Wed, 27 September 2023
The Daily Ittefaq

Ukraine: The deadly legacy of cluster bombs

Update : 08 Jul 2023, 01:44

Like landmines, widely-banned cluster munitions often pose a deadly threat years after being deployed. Now the US will send cluster bombs to Ukraine to support the country's counter-offensive against Russia.

Washington will supply Ukraine with cluster munitions as part of a military aid package worth $800 million to help fight off the Russian invasion.

In a statement sent out to reporters on Friday, US Defense Secretary Antony Blinken said that the weapons and equipment in this new aid package were "essential to strengthening Ukraine’s brave forces on the battlefield and helping them retake Ukraine’s sovereign territory and defend their fellow citizens."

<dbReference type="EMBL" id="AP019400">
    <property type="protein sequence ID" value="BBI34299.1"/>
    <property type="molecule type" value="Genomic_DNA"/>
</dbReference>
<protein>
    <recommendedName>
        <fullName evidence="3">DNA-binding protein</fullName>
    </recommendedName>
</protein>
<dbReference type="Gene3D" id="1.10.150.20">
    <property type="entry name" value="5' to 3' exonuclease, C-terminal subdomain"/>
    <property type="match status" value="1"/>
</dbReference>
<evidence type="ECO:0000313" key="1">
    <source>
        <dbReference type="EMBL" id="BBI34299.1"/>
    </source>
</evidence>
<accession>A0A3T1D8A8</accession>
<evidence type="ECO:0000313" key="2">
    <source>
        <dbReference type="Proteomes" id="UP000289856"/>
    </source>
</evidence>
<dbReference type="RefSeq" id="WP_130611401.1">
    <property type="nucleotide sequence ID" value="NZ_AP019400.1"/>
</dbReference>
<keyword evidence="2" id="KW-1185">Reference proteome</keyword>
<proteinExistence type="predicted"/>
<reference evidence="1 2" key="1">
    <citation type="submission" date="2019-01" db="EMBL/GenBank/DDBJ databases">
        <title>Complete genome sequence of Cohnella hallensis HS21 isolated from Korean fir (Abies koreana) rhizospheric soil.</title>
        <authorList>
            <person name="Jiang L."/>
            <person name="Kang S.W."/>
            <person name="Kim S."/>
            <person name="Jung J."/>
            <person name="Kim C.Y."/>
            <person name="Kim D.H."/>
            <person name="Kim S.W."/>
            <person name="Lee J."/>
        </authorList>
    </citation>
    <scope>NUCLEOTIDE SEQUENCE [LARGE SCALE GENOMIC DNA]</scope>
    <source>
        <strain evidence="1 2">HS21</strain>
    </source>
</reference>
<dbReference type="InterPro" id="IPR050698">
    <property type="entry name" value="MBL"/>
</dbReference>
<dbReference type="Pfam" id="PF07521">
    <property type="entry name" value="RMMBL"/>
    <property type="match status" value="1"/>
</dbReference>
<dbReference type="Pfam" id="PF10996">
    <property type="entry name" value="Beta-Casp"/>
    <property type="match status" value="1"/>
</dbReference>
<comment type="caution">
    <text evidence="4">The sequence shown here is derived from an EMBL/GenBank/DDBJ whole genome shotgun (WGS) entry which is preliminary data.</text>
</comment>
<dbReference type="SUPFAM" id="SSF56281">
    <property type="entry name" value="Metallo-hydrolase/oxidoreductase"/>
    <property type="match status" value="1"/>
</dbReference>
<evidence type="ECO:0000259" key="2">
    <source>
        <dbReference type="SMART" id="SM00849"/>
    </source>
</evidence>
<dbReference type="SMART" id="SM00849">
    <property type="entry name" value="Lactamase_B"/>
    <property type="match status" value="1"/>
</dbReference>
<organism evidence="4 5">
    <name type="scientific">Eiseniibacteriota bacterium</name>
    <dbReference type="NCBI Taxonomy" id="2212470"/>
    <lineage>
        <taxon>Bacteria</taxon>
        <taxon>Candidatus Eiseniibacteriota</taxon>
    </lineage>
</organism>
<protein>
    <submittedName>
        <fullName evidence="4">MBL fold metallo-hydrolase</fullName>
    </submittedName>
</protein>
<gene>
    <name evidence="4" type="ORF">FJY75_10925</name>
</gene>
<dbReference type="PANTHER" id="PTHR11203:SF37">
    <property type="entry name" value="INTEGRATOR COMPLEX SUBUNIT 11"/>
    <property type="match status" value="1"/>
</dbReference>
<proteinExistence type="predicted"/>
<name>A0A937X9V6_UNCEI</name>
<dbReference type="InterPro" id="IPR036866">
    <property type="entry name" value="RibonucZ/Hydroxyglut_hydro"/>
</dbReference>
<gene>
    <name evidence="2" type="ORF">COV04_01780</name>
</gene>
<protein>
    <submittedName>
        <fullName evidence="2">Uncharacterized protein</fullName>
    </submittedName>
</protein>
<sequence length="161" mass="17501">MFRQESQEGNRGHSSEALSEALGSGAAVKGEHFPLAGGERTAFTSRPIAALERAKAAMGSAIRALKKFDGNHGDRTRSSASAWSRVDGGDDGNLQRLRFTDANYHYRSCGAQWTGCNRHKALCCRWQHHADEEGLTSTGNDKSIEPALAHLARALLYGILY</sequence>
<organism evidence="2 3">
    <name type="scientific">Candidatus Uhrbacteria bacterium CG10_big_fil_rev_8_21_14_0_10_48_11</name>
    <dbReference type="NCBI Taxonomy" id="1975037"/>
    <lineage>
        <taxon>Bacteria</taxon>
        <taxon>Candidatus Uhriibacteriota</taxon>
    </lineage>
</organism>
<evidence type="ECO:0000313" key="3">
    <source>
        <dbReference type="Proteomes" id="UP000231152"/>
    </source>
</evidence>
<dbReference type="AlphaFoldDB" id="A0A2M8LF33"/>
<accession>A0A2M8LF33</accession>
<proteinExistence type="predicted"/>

German Foreign Minister Annalena Baerbock rejected supplying such weapons to Ukraine on Friday. Speaking in Vienna, Baerbock said the government stood by the Oslo Convention, which is considered a milestone in the fight against the controversial explosives. An international ban on them came into force in 2010.

To date, 110 countries have joined the Convention on Cluster Munitions, and a further 13 nations have signed but not ratified the Convention — so they are not yet obliged to implement it. Signatories commit to neither produce, stockpile nor use the weapons.

However, the world's largest countries ―including Russia, the US, China, India and Pakistan ― and also Ukraine have not signed. Asia, the Middle East, North Africa and eastern Europe all have a low percentage of members.


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